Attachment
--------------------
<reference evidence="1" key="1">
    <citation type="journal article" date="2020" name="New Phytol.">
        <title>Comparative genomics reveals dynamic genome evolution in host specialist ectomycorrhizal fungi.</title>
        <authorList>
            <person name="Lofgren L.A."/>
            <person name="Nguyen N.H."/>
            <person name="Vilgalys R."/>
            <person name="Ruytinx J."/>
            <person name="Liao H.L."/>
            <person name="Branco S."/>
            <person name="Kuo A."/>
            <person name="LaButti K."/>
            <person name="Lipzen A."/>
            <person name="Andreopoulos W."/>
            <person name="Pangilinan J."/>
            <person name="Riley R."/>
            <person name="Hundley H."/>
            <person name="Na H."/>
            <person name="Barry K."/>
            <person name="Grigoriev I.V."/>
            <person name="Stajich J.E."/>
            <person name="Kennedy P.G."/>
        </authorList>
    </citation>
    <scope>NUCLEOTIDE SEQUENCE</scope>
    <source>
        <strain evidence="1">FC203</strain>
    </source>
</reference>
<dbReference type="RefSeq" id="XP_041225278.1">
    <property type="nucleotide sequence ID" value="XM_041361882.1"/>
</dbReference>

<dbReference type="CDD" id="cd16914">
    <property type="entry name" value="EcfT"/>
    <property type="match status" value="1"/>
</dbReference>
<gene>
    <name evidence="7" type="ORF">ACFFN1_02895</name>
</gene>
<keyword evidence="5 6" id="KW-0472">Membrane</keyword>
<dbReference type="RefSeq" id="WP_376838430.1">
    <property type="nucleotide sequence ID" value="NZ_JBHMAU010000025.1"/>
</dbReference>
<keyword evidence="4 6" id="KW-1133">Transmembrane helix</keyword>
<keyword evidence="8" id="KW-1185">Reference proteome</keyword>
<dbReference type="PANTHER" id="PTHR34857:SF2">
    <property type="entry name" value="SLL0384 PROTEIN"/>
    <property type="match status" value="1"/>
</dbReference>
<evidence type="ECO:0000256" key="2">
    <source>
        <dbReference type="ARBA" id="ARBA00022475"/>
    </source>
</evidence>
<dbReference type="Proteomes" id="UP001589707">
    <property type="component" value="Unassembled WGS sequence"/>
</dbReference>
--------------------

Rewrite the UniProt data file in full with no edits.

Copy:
<reference evidence="1" key="1">
    <citation type="journal article" date="2020" name="New Phytol.">
        <title>Comparative genomics reveals dynamic genome evolution in host specialist ectomycorrhizal fungi.</title>
        <authorList>
            <person name="Lofgren L.A."/>
            <person name="Nguyen N.H."/>
            <person name="Vilgalys R."/>
            <person name="Ruytinx J."/>
            <person name="Liao H.L."/>
            <person name="Branco S."/>
            <person name="Kuo A."/>
            <person name="LaButti K."/>
            <person name="Lipzen A."/>
            <person name="Andreopoulos W."/>
            <person name="Pangilinan J."/>
            <person name="Riley R."/>
            <person name="Hundley H."/>
            <person name="Na H."/>
            <person name="Barry K."/>
            <person name="Grigoriev I.V."/>
            <person name="Stajich J.E."/>
            <person name="Kennedy P.G."/>
        </authorList>
    </citation>
    <scope>NUCLEOTIDE SEQUENCE</scope>
    <source>
        <strain evidence="1">FC203</strain>
    </source>
</reference>
<dbReference type="RefSeq" id="XP_041225278.1">
    <property type="nucleotide sequence ID" value="XM_041361882.1"/>
</dbReference>

<dbReference type="CDD" id="cd16914">
    <property type="entry name" value="EcfT"/>
    <property type="match status" value="1"/>
</dbReference>
<gene>
    <name evidence="7" type="ORF">ACFFN1_02895</name>
</gene>
<keyword evidence="5 6" id="KW-0472">Membrane</keyword>
<dbReference type="RefSeq" id="WP_376838430.1">
    <property type="nucleotide sequence ID" value="NZ_JBHMAU010000025.1"/>
</dbReference>
<keyword evidence="4 6" id="KW-1133">Transmembrane helix</keyword>
<keyword evidence="8" id="KW-1185">Reference proteome</keyword>
<dbReference type="PANTHER" id="PTHR34857:SF2">
    <property type="entry name" value="SLL0384 PROTEIN"/>
    <property type="match status" value="1"/>
</dbReference>
<evidence type="ECO:0000256" key="2">
    <source>
        <dbReference type="ARBA" id="ARBA00022475"/>
    </source>
</evidence>
<dbReference type="Proteomes" id="UP001589707">
    <property type="component" value="Unassembled WGS sequence"/>
</dbReference>